Leave the fort up for a few days, playing, but also observing.  This is a time to treasure, where the only cares for your daughter are how many dolls can come to the tea party or how many friends she can invite over to hang out in the fort.  When it’s time for the fort to come down, communicate that ahead of time….DAYS ahead of time.  It’s for the best and have her help you take it down and fold everything up.  She’ll look forward to the next fort you’ll build, which will be completely different from the first one you made.

I'd go more Cape Cod style next time...

Pro-Tip: If this all seems like way too much work, think about setting up a tent inside.  It’s a great fort, a cool place to play for your daughter, and it has windows.  Just be a bit careful when staking it in to your hardwood floors.

Thanks for being a dad…


Take your daughter to a bookstore

Now, this is two weeks away, but I think you should get it on your calendars, Dads.  I’m not always a sentimental guy when it comes to progress.  Technology has opened doors and bridged gaps that many thought were insurmountable.  Progress comes from looking at a problem and finding an innovative way to solve it.  We’ve cured countless diseases, explored the stars and used the power of technology to….make books digital.  Huh?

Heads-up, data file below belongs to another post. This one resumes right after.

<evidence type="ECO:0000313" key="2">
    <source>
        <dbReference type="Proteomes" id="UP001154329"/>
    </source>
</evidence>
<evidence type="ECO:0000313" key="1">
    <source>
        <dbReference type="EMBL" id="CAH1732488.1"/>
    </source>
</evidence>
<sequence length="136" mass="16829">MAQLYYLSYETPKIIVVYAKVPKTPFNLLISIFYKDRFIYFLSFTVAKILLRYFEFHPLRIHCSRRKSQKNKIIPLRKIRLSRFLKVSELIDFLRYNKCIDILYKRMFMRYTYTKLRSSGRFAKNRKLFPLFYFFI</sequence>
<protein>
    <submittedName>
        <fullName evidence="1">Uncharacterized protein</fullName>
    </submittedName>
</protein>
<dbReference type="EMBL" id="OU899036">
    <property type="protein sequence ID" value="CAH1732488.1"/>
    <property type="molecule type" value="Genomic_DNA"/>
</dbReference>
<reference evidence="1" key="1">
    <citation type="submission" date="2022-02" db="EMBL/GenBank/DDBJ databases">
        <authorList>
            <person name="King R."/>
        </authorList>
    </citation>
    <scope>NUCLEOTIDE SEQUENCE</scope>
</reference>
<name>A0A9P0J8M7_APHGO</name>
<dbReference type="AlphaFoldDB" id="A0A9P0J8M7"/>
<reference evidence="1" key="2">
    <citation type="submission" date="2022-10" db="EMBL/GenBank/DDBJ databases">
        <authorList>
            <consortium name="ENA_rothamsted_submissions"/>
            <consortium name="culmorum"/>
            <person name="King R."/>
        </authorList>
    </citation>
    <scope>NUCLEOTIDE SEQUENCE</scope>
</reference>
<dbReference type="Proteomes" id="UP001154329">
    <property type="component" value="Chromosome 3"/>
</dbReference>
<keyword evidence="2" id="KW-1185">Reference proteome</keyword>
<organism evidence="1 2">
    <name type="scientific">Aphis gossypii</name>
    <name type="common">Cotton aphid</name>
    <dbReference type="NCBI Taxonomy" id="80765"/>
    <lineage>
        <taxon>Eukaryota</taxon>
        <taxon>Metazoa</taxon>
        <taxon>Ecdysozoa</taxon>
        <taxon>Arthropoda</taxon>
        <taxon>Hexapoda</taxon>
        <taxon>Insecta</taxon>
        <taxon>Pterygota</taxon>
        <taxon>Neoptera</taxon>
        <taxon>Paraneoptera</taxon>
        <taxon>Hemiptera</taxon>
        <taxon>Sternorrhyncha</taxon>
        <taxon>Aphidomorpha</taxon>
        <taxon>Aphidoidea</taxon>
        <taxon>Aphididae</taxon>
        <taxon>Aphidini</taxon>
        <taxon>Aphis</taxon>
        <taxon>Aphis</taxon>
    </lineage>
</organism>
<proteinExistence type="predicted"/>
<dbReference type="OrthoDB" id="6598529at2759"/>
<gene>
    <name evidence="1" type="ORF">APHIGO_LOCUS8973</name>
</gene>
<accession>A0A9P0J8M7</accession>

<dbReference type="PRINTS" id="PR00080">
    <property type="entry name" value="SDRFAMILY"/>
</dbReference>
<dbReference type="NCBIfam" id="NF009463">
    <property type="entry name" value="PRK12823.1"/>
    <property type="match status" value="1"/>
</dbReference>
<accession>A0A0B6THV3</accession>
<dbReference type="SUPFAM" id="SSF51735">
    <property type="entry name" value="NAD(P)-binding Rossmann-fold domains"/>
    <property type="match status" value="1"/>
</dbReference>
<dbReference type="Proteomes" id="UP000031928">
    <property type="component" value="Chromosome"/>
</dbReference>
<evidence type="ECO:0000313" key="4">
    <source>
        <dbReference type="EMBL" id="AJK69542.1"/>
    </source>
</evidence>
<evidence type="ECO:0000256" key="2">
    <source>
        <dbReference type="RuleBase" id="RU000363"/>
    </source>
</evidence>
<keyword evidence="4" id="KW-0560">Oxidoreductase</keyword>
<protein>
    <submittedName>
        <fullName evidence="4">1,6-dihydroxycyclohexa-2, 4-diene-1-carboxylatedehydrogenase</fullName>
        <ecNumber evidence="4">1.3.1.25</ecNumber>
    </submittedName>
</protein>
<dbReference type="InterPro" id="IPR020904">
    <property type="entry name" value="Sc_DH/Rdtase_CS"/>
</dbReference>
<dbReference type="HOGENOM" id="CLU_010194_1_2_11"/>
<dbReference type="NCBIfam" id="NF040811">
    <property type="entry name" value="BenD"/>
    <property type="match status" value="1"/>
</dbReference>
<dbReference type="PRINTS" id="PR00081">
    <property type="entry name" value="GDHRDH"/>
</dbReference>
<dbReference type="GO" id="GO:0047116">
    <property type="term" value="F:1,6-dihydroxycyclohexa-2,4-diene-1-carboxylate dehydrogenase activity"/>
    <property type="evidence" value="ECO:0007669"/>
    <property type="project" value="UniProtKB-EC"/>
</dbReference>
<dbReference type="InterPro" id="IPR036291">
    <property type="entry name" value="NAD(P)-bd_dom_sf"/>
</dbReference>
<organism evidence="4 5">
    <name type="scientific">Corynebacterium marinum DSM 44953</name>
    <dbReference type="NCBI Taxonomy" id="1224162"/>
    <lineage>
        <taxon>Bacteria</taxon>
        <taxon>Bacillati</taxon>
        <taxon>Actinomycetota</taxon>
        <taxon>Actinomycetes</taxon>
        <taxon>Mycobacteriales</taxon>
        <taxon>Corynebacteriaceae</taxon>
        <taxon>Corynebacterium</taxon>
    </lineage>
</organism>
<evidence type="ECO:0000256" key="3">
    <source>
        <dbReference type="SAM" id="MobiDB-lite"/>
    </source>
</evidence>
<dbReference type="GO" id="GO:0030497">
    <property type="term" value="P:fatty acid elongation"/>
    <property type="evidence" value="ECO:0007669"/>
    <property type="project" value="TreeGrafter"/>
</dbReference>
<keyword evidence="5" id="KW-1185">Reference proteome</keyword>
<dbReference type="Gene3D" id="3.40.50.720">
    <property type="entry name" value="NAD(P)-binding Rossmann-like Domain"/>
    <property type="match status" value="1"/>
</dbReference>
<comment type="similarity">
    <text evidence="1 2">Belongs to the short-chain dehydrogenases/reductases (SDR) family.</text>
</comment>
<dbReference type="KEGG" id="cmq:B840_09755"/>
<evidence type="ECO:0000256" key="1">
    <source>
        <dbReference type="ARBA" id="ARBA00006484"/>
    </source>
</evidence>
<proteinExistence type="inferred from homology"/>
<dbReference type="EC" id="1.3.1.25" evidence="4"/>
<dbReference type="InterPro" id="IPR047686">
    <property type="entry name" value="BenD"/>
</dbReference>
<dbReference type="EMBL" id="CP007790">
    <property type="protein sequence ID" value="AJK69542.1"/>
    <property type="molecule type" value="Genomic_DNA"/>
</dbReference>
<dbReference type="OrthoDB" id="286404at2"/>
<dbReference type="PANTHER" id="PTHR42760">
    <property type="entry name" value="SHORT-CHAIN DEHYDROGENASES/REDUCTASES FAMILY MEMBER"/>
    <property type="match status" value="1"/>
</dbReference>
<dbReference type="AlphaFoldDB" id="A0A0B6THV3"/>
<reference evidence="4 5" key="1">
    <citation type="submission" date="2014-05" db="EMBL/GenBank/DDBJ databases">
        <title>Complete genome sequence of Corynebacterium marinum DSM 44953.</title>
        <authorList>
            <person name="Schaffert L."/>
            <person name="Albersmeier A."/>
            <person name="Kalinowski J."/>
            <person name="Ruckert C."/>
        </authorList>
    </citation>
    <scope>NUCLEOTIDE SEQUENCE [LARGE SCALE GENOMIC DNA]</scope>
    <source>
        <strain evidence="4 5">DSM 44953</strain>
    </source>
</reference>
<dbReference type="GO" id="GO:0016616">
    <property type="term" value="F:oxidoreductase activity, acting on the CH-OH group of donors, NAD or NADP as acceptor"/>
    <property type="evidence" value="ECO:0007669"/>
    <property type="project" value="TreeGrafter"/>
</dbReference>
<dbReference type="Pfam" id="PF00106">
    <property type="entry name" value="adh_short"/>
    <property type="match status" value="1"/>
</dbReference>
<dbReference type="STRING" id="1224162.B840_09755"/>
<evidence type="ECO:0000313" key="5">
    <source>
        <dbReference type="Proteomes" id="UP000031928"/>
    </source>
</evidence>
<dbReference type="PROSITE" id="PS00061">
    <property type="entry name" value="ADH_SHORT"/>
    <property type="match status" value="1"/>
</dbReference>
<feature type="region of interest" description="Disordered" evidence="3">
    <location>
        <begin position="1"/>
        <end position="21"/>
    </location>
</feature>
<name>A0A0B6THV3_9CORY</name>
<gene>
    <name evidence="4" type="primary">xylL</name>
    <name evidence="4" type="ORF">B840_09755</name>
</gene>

Yeah, like you could save the land of Fantasia on a Kindle Fire...psshh.

That’s why I love the idea of “Take your Child to a Bookstore”.  It’s on December 3rd and you can read a ton about the concept to maintain those little boutiques that are part of Americana.  Obviously, I have somewhat of an agenda as I want you to take your daughter to the bookstore, if one is in your area.  I think it’s a perfect Daddy-Daughter Date and it’s sharing one of the greatest gifts she’ll treasure forever: reading.

If your daughter’s room is like mine, there are enough books.  If you frequent the library, as my family does, they’ve seen the gambit of books and the written word.  But there is just something different about a bookstore, where they can see it all.  They can sit down for a story hour, or look at ALL the Dora series at once.  More importantly, it’s supporting those local businesses and physically connecting your daughter to the act of reading.

That love of reading might spell your doom, however.

Think about it.  It’s free.  It’s a Daddy-Daughter Date.  It’s simple and there’s a map on the website.  If you go, please let me know how it went.  If you don’t, that’s cool too, and let me know what you did with your daughter that day instead.

Either way, thanks for being a dad….